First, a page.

The resignation of Wodlinger as the ME TV CEO in August of this year finally brought some movement in the story, but as the dust has settled and ME TV has begun to show some new life with the rehire of some of its former on-air staff (including Paul Saucido of Sonido Boombox) and the appointment of Kevin Kettler as ME TV's interim CEO, the only thing that's clear about ME TV is that there is no shortage of hope.
Kettler just may be the best match for the station in this transitional period. A former chief technology officer for Dell and an Austin Music Partners investor, Kettler is a glass-half-full kind of guy.
"There are lots of opinions about us," he said in an interview in his office in the ME TV building. Instead of focusing on the eyebrow-raising occurrences of the past, he prefers to look at ME TV's accomplishments.
"We've built up a great base and are ready to take it to the next level," said Kettler. "We have 6,000 hours of programming. We have the infrastructure to do production services. The creative juices are flowing, here and in the Austin community. It's time to take the processes we've developed and move forward."
If that sounds like a cloud of benign hot air, one might be encouraged by some of the more bread and butter changes at the studio. In addition to hiring a small staff, ME TV has taken on two roommates in its highly visible South Austin building. WOXY, one of the nation's vanguard rock stations turned Internet-only broadcast, relocated to Austin from Ohio in September. The other roomie is Austin.com, one of several local websites dedicated to promoting what's happening in Austin. The addition of boarders to help cover general overhead costs of the building buys Kettler and his team time to reconstitute their plan for ME TV, something that the agreement with the city expressly requires when changes occur, according to its 2004 agreement with the city.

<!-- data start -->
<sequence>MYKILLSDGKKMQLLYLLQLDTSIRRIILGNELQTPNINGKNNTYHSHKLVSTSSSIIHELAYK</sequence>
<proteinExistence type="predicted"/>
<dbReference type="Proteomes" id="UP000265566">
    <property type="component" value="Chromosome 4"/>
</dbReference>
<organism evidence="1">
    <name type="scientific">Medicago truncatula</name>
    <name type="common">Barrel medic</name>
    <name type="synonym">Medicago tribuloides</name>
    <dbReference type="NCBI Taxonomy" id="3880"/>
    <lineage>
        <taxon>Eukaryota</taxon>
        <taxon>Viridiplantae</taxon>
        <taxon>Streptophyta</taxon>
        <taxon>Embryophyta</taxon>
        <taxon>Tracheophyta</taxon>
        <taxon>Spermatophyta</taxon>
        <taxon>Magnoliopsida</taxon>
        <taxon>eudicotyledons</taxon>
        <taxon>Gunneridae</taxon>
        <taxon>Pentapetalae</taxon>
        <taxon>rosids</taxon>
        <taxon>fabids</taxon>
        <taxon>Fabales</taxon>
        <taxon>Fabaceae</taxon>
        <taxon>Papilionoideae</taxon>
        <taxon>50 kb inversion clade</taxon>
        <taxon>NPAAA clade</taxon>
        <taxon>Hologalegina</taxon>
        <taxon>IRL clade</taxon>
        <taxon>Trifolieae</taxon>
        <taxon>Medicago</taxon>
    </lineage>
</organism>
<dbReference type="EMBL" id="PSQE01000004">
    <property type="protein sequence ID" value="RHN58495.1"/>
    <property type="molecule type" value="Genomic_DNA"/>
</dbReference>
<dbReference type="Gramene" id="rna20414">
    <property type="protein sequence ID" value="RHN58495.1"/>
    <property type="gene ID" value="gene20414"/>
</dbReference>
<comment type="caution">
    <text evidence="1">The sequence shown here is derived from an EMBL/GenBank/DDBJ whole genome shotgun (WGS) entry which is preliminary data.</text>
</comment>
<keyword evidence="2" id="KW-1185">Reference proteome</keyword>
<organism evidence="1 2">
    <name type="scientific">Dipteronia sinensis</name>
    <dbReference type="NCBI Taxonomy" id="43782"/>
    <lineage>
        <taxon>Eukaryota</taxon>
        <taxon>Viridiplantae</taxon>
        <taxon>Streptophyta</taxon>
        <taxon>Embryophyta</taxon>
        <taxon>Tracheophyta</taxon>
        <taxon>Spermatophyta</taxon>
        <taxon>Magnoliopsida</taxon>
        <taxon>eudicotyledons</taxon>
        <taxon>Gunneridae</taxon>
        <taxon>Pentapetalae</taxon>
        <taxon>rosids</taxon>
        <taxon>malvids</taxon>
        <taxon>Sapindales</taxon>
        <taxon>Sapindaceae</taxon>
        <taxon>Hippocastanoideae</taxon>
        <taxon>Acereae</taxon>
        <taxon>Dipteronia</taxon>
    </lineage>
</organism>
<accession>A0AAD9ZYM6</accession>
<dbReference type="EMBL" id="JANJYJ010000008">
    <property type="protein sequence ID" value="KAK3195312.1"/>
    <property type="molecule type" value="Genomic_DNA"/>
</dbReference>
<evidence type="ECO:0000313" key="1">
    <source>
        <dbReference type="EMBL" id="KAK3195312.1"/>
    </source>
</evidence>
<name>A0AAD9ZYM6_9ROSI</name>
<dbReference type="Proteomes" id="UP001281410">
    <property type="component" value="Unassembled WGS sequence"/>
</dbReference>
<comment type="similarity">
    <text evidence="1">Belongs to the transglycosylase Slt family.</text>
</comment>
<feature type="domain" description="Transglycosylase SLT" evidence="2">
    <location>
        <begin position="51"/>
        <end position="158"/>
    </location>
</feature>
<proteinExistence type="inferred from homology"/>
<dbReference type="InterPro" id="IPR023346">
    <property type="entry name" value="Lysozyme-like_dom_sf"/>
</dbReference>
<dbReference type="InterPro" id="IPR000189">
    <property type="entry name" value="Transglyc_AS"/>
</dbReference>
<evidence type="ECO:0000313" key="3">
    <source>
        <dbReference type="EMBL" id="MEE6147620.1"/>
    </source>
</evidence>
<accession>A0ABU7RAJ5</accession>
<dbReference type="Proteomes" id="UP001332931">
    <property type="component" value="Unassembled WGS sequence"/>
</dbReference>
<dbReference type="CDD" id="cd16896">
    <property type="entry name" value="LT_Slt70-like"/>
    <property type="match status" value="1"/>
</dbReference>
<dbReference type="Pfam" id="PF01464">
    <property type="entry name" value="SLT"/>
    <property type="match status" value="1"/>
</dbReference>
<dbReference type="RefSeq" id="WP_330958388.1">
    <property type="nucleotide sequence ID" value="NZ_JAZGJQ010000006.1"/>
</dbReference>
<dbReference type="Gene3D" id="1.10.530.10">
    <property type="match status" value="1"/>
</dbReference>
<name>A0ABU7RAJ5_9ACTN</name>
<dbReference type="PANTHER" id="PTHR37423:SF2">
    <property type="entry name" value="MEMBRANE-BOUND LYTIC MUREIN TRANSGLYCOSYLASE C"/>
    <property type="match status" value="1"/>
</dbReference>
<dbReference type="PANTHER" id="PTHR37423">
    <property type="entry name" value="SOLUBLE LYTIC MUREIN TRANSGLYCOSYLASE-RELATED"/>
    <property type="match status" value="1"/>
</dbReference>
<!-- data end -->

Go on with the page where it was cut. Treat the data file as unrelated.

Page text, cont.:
"The city was notified by Connie prior to her departure that she was leaving and that I would be replacing her," Kettler confirmed in an e-mail on Oct. 7. "The plan at that time was business as usual, so there was not a new plan submitted at that time. Over the last six weeks, I have been putting in place a new business model for the company. I have spoken with the city ... and we agree that a new plan should be submitted. We set a target for the next 7-10 days to put pen to paper and submit a new plan."
Kettler did not share what those plans might be – understandably, if aggravatingly – and simply said that he had been entertaining visitors who have come to share their vision for ME TV. What would the most perfect experience be for the TV viewer who happens upon Channel 15? Outside of Kettler's office, opinions vary from the deeply pessimistic ("shut it down") to more best-foot-forward, with hope expressed that ME TV could become a leader in blending the typically passive TV experience with the real-time, experiential elements of online social media.
Kettler is correct: Everyone – particularly those who have had direct experience with ME TV – has an opinion about what has happened and could happen with the channel. That no one wants to talk on record could be good diplomacy, but even with disappointment still fresh, the overwhelming sense is still optimism. Guarded optimism. No one wants to burn any bridges, especially not when the desire for something good (and profitable) is still considered high.
Fans and critics alike will be watching ME TV in the coming weeks. However, Sillers and Hamamcy won't be cozying up on the sofa to watch ME TV anytime soon. She said "yes," and the happy couple has a wedding to plan. Besides, Sillers explains, "I dropped Time Warner and got U-verse." Only cable subscribers can watch ME TV.
As for the struggling station, it remains to be seen if its story ends in happily ever after.